I'd love a folding dryer like yours, set it up in the kitchen near the woodstove in the evening and things would be bone dry by morning!

The Nurturing Pirate said...

When I was a teenager and lived on a boat, there were times when we didn't have access to laundry facilities and had to not only line dry our clothes, but also wash them by hand! How I hated wash day... But on the flip side, it was a real family event. All four of us where involved! It also made me re-evaluate the true meaning of "dirty." No stains or stench? NOT dirty! :-)

To this day, the percentage of my clothes in the family wash is generally around 10%. The two kids and dh wear *way* more clothes.

Laura said...

Laziness is my, lame, excuse. :/ Although my winter excuse is a little more sturdy. We have to use a dehumidifier in the winter, so I wonder if drying clothes inside is any better than just throwing them in the dryer if we are just having to use the dehumidifier more often?

Anonymous said...

I live in Australia and line dry my washing. If it's raining I have three large portable drying racks that sit on the balcony. We don't own a dryer, and my husband has done the ironing since we were married. :)

Pippi said...

Our apartment is too small to line dry all of oue clothes. I dry the cloth diapers on a rack on the balcony or in the living room (much to my chagrin of my husband because it takes up the whole room) but there's no way I can add a second rack for clothes. We wouldn't have space to walk. The ceiling's too low for a hanging rack and we can't nail anything to the balcony walls. We'd hang ourselves if we tried a retractable clothesline.

I wish people designed apartments and thought about where people could dry clothes. My friend who lived in Japan said it was planned into every place she lived and easy to do even in a small space. Our friends in Denmark had a communal laundry room with tons of clotheslines and outdoor clotheslines for the summer.

For now I do what I can. I remind myself that 4 people living in an 850 sq. ft. apartment with the heat turned down in the winter saves a lot of energy. We use our dryer more than I want to, but we also save energy in other ways because of our small space.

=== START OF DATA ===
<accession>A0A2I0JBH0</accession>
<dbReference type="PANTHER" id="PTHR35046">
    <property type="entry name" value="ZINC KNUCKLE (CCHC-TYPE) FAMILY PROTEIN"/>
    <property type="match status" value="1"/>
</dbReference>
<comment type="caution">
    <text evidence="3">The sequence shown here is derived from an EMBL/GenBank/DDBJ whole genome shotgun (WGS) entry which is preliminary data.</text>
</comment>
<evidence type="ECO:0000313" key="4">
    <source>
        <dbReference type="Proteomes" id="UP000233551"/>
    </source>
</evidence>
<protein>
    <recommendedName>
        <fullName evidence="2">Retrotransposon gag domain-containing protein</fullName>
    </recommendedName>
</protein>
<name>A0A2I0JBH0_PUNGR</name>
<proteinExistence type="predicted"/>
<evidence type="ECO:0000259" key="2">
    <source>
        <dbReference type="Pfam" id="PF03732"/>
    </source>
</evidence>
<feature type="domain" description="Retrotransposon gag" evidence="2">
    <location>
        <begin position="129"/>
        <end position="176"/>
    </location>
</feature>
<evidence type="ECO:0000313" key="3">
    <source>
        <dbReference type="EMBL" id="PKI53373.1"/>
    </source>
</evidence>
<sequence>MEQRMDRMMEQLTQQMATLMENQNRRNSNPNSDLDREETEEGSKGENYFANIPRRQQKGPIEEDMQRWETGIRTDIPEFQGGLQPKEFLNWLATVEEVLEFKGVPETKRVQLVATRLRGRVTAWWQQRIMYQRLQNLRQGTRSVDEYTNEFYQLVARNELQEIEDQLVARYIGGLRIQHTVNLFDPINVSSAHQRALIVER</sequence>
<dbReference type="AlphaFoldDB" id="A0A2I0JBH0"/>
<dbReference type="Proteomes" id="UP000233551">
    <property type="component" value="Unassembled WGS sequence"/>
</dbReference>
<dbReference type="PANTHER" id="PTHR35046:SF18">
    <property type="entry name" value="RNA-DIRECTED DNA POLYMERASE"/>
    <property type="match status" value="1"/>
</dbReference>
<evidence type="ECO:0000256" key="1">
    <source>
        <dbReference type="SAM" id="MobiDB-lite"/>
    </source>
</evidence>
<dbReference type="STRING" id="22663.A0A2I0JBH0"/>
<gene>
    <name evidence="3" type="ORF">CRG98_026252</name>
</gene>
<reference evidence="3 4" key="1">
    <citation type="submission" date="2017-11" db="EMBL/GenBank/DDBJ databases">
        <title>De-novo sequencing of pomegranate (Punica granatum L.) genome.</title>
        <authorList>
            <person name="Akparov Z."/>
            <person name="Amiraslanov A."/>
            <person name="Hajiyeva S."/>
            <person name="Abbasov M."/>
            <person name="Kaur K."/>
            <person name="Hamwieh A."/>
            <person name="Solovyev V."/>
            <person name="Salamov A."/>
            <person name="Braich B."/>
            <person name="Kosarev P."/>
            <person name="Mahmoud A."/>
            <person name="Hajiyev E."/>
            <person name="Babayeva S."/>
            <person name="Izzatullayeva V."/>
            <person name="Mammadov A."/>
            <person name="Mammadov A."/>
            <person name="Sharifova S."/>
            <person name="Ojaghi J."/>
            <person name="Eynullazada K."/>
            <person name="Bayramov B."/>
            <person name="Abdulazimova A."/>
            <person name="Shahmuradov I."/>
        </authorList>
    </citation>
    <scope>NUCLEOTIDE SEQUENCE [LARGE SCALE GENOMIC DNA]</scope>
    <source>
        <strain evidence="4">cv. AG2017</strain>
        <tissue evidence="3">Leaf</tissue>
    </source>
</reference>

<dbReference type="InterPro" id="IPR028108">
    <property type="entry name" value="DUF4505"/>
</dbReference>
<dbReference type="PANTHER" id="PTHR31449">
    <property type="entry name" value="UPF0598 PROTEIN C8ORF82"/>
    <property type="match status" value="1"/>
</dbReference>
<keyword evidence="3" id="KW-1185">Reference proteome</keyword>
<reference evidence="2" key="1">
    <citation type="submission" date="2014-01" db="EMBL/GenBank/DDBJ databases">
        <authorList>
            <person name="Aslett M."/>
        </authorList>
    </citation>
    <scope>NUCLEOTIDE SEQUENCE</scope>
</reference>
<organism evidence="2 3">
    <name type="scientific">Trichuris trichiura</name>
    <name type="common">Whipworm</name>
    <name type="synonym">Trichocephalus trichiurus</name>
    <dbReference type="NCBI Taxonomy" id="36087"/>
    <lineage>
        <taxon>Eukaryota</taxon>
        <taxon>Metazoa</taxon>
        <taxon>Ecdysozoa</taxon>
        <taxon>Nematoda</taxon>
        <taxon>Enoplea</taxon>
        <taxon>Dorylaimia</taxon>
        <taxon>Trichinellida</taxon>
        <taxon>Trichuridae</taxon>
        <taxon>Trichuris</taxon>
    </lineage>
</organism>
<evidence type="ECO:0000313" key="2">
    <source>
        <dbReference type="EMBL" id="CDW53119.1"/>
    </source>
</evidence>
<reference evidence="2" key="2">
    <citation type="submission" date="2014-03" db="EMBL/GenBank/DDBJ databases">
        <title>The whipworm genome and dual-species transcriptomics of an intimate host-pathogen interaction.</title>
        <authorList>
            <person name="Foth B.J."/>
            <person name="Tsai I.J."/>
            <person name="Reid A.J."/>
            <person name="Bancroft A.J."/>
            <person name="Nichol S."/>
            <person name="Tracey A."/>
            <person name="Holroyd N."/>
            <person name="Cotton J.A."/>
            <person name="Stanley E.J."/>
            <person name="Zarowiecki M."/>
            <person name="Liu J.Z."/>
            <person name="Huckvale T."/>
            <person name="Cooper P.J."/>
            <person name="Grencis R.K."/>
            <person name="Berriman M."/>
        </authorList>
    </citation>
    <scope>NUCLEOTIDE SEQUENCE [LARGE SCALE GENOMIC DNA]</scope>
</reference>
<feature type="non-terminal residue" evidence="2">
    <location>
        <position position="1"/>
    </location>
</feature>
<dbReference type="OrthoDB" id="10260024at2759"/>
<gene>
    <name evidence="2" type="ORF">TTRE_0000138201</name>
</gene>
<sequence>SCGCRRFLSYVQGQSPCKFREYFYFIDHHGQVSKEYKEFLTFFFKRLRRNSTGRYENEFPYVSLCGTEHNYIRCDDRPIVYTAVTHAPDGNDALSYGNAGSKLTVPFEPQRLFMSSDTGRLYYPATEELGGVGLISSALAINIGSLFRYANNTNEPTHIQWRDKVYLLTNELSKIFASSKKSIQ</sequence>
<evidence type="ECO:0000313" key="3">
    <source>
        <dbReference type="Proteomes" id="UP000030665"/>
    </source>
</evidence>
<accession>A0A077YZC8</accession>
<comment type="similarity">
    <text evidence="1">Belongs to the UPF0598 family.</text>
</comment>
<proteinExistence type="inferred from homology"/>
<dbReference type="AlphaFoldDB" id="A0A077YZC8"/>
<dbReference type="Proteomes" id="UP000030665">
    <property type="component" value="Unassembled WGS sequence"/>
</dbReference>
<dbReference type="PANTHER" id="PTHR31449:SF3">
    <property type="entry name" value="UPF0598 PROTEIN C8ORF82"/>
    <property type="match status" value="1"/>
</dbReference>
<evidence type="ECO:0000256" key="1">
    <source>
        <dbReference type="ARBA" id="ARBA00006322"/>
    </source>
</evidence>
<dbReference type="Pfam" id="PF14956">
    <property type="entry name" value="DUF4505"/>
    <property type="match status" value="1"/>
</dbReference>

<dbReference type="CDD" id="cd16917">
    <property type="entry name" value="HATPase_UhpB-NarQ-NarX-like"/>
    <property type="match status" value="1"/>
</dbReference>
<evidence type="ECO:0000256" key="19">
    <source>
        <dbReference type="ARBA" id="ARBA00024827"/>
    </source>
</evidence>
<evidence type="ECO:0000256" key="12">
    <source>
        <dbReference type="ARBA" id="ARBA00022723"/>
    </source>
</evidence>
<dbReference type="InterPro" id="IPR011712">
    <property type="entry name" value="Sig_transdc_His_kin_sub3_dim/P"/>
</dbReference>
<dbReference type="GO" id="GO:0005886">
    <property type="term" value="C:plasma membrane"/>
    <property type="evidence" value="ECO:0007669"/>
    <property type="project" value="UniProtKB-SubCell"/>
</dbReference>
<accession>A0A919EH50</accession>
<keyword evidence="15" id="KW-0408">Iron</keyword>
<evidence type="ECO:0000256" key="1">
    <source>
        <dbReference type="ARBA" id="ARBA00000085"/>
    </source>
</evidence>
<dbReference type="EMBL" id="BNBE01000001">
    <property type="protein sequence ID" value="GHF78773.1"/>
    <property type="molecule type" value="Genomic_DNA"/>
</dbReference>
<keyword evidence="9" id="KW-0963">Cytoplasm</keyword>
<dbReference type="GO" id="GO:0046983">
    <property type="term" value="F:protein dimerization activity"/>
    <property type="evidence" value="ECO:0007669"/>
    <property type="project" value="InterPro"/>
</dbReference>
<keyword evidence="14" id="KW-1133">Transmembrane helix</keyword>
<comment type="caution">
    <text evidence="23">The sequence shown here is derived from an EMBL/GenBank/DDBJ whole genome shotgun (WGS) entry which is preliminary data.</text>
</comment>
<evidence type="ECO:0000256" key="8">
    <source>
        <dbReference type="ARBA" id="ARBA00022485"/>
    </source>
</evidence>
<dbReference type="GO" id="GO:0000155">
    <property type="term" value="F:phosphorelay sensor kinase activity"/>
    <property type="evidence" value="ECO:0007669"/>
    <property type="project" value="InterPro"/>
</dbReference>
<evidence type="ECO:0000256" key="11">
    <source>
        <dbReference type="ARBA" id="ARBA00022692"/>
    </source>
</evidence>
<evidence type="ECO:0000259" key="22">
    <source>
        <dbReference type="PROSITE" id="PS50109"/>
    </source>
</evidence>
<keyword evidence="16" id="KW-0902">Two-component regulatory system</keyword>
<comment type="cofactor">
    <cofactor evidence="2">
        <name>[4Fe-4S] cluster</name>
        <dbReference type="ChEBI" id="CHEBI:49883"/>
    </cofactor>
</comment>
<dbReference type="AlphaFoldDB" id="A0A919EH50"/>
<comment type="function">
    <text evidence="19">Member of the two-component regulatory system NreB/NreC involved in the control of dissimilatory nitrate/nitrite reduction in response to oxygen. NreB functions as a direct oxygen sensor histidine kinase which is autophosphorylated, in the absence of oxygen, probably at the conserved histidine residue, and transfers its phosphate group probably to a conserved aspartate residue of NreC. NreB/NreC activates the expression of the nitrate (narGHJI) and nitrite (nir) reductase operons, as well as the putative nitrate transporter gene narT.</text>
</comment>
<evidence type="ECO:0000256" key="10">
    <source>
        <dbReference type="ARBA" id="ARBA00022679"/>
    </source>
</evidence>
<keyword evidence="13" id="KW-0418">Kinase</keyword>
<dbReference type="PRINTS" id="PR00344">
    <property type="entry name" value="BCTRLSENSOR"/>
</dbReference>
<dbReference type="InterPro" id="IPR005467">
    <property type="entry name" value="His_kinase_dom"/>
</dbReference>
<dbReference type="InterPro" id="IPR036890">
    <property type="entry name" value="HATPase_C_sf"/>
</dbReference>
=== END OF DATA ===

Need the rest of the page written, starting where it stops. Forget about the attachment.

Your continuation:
Anonymous said...

My excuse for not line drying is that I have 5 kids and am pregnant! But, I like to and have in the past.

juicygoofy said...

Years ago, I lived in a small, walk up apartment in New Jersey with my husband and baby. We did our laundry in a portable washing machine, hooked up to the kitchen sink. We opted to do one load per evening, (after the dishes), and then hung the items up to dry overnight. (Dryer stand for the cloths; doorways and shower rod for towels and sheets.) Everything usually dried overnight. On the most humid days, we would help the drying with a portable fan. We would fold and put away in the morning. We didn't have space (or the need) for a dryer. Note: now that we live in Seattle, and have a laundry room in our house, I use our dryer for about 1/2 of our laundry.

Anonymous said...

We've been drying everything on racks in the guest bedroom. No line drying outside because of pollen and rain. We used to have a dryer, but it died on us, and before that I didn't use it much anyway.

Round Belly said...

I have 6 kids and we do enough laundry to keep our dryer and our line going. Using both really saves time- and I love the excuse to get outside. Blankets and sheets are my favorite to line dry- my husband prefers his jeans fluff dryed- so I try to time the loads accordingly to where there is space to dry them.

And my husband's underclothes smell so good when they dry in the sun. I'd cuddle up to them with or without him in them.

Mister Steamy said...

Thanks for sharing your tips on drying clothing. Using fabric softener while washing them does seem to keep garments even when put on an outside line. Good post.

Anonymous said...

I've been washing my clothes in cold water. My mother told because i do this I need the hot air of the dryer to kill germs (like say on our unmentionables) and leaving them to dry inside would do this. Does anyone know if this is true?

Anonymous said...

I line dry whenever I can. I actually bought a Hills Hoist and installed in my backyard. I highly recommend it. I also have have 6 lines in my basement.
I do dry towels, sock and underwear in the dryer.